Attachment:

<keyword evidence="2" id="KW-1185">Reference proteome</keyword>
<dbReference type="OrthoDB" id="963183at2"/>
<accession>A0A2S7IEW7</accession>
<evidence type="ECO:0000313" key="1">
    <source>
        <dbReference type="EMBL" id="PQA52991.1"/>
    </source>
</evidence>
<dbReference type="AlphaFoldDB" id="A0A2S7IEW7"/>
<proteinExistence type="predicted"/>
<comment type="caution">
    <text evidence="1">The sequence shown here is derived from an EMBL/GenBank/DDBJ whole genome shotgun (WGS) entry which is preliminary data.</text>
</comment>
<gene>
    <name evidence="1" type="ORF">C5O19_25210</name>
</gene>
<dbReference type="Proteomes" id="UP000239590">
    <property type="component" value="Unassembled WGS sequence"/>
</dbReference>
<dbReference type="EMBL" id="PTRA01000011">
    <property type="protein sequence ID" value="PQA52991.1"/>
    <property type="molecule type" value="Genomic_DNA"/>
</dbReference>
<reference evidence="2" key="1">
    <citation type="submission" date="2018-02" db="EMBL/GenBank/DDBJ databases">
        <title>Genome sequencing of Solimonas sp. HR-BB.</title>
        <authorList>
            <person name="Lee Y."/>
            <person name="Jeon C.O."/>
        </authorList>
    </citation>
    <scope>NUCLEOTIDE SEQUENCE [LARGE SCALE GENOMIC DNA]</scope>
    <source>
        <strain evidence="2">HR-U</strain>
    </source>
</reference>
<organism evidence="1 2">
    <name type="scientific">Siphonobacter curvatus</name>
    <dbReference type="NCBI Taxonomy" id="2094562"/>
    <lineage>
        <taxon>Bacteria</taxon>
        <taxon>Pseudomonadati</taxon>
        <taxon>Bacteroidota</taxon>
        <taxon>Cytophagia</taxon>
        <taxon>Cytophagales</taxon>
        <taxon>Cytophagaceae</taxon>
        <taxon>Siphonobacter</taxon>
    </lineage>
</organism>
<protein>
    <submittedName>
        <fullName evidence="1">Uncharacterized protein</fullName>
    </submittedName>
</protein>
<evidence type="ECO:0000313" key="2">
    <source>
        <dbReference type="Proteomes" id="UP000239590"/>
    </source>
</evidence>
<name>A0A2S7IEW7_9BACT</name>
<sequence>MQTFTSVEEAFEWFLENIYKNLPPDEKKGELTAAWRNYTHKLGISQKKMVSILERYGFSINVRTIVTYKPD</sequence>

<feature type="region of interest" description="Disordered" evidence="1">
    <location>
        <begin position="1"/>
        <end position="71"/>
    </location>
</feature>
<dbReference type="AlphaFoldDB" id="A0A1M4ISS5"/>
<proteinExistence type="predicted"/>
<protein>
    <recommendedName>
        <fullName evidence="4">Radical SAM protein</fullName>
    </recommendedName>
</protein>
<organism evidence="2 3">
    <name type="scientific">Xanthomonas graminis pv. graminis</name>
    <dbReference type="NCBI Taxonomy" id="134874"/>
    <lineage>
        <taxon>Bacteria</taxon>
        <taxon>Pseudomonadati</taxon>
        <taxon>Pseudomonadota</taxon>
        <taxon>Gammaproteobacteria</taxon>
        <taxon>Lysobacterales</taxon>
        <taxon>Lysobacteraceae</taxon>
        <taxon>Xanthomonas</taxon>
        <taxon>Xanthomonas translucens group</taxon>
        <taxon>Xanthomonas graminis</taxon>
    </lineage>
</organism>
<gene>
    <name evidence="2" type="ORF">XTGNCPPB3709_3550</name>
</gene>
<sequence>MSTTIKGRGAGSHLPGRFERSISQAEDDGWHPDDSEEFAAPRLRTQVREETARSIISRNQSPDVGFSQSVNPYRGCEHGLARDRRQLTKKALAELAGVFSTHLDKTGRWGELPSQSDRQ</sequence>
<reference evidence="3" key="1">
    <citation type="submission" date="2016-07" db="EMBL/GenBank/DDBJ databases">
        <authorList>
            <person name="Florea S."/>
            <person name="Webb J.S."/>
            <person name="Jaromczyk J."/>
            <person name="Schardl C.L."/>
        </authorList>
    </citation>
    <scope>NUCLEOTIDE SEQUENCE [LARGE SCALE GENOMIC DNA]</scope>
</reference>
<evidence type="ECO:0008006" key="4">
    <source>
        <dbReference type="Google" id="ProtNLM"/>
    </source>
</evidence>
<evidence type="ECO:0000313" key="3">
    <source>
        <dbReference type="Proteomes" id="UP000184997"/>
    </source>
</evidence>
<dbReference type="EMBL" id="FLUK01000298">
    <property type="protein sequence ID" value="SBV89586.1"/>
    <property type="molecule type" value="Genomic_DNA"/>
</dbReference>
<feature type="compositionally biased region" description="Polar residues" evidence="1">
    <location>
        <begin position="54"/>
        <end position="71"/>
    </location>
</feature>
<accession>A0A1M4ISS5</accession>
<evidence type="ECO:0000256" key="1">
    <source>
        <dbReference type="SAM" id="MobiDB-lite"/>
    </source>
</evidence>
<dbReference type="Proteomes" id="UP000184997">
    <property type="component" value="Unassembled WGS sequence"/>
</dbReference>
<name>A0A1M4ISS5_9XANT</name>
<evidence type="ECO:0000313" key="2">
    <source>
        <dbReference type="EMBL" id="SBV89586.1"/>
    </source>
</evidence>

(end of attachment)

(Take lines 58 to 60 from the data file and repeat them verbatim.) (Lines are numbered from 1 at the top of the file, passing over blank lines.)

    </source>
</evidence>
<name>A0A2S7IEW7_9BACT</name>